Packaging design directly shapes how consumers perceive a brand, and sometimes even influences their willingness to buy. Visually interesting graphics always attract the consumer’s eye, and well-done graphics can make meaningful emotional connections that build brand loyalty. But, not even the most beautiful packaging aesthetic can conceal a product’s design if is hard to use, ambiguous and doesn’t contribute to the user experience. Successful refrigerated and frozen food package designs add another layer of challenges for designers—package design that thrives in the cold/frozen case.
What’s wrong with packaging today?
Most packages today are not designed with hands in mind. They’re designed for high-speed manufacturing and low costs. It is not surprising there is little excitement in current refrigerated and frozen food packaging designs. For example, the 1-pound package of bacon requires exceptional knife and scissors skills to open. And, because it’s bacon, the assumption must be that the consumer will eat the entire pound because there are no means of easily resealing the package.
There are also far too many clamshell designs with invisible razor-sharp pull tabs, hard-to-read labels and bulky packages to recycle or dispose of. It’s more common than not that tearing along a perforated seal to open a pouch never goes as intended. Instead, consumers resort to tearing open both ends. Then resealing this package is equally challenging because it lacks definitive tactile feedback to help the consumer align the zipper tracks or use the sliding fingertip pinch motion to reseal.
All hands are not equal
Designing intuitive packaging requires that you first consider the size, strength and dexterity of people’s hands and how these vary with age, gender and race. For both cold and frozen packages, best practices dictate accommodation for hands from fifth percentile female to 95th percentile male. It’s surprising how many package designs do not consider the impact fingernails have on dexterity and handling. Longer fingernails force a lower approach angle of the finger trying to get the fingertip pad on the target, which in turn, reduces fingertip strength. Differences in body size, shape and capability are fundamental human factors to consider in any design.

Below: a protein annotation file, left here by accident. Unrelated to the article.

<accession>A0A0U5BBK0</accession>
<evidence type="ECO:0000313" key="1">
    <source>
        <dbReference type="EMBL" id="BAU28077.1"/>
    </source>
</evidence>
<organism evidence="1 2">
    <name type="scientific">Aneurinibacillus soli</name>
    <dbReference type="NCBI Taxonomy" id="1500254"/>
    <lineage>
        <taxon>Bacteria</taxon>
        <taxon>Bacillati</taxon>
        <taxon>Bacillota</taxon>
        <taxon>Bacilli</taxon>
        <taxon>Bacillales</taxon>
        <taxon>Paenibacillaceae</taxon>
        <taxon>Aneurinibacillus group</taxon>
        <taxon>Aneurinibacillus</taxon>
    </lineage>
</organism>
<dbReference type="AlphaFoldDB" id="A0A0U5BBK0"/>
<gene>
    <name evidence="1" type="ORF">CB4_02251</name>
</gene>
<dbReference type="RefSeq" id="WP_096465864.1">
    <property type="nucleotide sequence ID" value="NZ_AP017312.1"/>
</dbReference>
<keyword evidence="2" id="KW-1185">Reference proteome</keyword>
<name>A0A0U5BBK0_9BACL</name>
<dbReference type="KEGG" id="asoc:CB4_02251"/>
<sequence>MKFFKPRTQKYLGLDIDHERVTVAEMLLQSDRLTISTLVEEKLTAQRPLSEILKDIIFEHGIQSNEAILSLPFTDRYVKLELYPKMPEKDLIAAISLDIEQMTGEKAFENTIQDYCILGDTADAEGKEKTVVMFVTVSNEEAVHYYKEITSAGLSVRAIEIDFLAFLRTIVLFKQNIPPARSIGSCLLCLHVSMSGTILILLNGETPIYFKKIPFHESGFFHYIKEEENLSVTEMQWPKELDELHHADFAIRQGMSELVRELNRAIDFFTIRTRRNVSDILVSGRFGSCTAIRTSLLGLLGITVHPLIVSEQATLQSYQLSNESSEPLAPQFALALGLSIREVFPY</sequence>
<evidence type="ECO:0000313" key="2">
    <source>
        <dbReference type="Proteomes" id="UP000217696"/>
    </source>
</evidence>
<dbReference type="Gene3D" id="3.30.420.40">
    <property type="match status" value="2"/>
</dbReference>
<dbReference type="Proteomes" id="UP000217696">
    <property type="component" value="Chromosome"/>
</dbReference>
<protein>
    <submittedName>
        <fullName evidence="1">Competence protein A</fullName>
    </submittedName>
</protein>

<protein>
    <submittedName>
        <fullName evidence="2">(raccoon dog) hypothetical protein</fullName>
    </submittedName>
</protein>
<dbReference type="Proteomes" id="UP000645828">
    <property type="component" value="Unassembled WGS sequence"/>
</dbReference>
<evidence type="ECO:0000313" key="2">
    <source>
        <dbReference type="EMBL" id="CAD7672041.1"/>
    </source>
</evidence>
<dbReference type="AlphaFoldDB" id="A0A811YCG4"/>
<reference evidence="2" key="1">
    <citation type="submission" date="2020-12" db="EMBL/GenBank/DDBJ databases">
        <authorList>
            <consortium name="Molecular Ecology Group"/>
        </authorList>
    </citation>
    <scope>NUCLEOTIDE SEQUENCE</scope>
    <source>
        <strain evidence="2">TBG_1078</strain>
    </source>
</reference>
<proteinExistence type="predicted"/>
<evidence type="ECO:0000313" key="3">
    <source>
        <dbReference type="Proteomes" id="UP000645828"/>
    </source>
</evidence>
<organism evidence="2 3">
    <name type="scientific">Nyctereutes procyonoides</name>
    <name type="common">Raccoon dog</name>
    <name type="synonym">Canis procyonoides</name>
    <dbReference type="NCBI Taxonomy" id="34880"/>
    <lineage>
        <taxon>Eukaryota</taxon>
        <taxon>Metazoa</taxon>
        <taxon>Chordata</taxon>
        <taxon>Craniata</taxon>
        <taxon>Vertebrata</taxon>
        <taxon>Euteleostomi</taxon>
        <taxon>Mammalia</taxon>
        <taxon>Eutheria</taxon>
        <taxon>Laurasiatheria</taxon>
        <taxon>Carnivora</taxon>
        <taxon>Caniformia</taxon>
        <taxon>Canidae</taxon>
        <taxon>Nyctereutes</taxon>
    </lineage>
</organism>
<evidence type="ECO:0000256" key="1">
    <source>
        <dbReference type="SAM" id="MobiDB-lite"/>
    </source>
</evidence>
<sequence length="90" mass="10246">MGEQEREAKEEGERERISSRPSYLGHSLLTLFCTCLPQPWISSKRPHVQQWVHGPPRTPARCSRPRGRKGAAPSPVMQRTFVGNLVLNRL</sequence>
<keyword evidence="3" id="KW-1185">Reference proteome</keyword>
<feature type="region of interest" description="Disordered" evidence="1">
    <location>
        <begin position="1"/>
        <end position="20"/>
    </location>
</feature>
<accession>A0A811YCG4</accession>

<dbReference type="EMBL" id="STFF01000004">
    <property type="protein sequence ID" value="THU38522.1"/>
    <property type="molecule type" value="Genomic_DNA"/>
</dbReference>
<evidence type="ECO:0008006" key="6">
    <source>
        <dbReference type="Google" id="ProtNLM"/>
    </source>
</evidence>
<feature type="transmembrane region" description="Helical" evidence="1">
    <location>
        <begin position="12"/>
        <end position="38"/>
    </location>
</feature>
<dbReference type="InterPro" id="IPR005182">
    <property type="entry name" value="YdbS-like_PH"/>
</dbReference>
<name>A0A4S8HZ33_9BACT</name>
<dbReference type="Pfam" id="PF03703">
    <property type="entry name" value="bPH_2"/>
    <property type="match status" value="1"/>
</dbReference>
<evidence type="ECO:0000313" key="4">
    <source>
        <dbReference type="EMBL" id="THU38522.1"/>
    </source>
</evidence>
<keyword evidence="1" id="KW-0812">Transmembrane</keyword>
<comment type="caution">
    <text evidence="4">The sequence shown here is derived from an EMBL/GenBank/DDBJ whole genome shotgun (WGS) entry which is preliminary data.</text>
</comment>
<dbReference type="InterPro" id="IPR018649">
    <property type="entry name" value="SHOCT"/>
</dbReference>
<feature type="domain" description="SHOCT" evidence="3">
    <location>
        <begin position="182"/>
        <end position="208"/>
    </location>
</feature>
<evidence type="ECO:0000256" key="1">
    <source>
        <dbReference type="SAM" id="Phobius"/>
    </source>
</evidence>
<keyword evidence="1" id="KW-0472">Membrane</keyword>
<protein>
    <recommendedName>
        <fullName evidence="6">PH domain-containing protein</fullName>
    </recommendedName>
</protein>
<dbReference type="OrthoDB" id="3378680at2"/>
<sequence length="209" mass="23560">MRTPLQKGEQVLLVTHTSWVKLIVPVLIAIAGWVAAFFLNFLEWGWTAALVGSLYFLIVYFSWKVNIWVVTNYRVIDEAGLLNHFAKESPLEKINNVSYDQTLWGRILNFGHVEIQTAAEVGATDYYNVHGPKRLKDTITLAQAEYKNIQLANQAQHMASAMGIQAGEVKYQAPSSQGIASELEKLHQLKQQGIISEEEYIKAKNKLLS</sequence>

Most packages require consumers to use their thumb-index finger to pinch, pull, twist or hold. This thumb-index finger grip provides the highest level of dexterity. Knowing the strength needed to open the package allows the designer to reverse engineer the number of fingers needed to open the package, given the user’s known strength. This direction of thinking allows designers to create packages that will fall within a comfortable range of strength and dexterity capabilities of the targeted consumers.
Aging hands require special attention in package design. Designing for consumers who are more than 50 years old requires consideration of how the body ages and how the hands and eyes change throughout life. Everyone loses hand strength and joint flexibility when aging. Commonly, women who are 65 and older possess roughly 20% of the hand strength they had when younger. This affects their ability and strength to grasp, pinch and pull on tabs and closures. Complicating matters is that this aging cohort commonly experiences arthritis or diabetes, which comes with its own neuropathies and dexterity issues. And, with age comes aging eyes, where glare and contrast wreak havoc with the ability to read labels that have type too small and are printed on glossy paper, which reflects overhead lighting.
These hand and human factors play a direct role in designing easy-to-use, intuitive packaging that raises the standard for user experience. But, there are several unique factors to consider in the design of refrigerated and frozen food packaging.
Refrigerated vs. frozen
Designing packaging for frozen foods is different from designing for refrigerated products. Frozen food packaging is hard, cold and slick, and in most cases, wrapped with slippery labels. With these design constraints, it is challenging to find ways to add surface features, textures and novel package shapes that improve grip security without driving up cost too much.
In contrast to rigid frozen packs, refrigerated packaging is squeezable, which dramatically improves grasping by allowing the user’s fingertips to wrap around the package with a strong power grip. Regardless of package type, refrigerated or frozen, hand and finger span is the defining factor that dictates strength, dexterity and usability.
Single-serve vs. bulk
Size matters, regardless of single-serve or bulk formats. Designing single-serve packaging is more intimate and direct. These packages are typically smaller, lighter and commonly packed in cartons with high rates of disposability. As a result, design efforts focus more on precision fingertip dexterity, typically a bilateral or trilateral precision grip. Equally important in single-serve packages are visual cues that guide user behavior to perform in the way the easiest and most efficient way to use your product.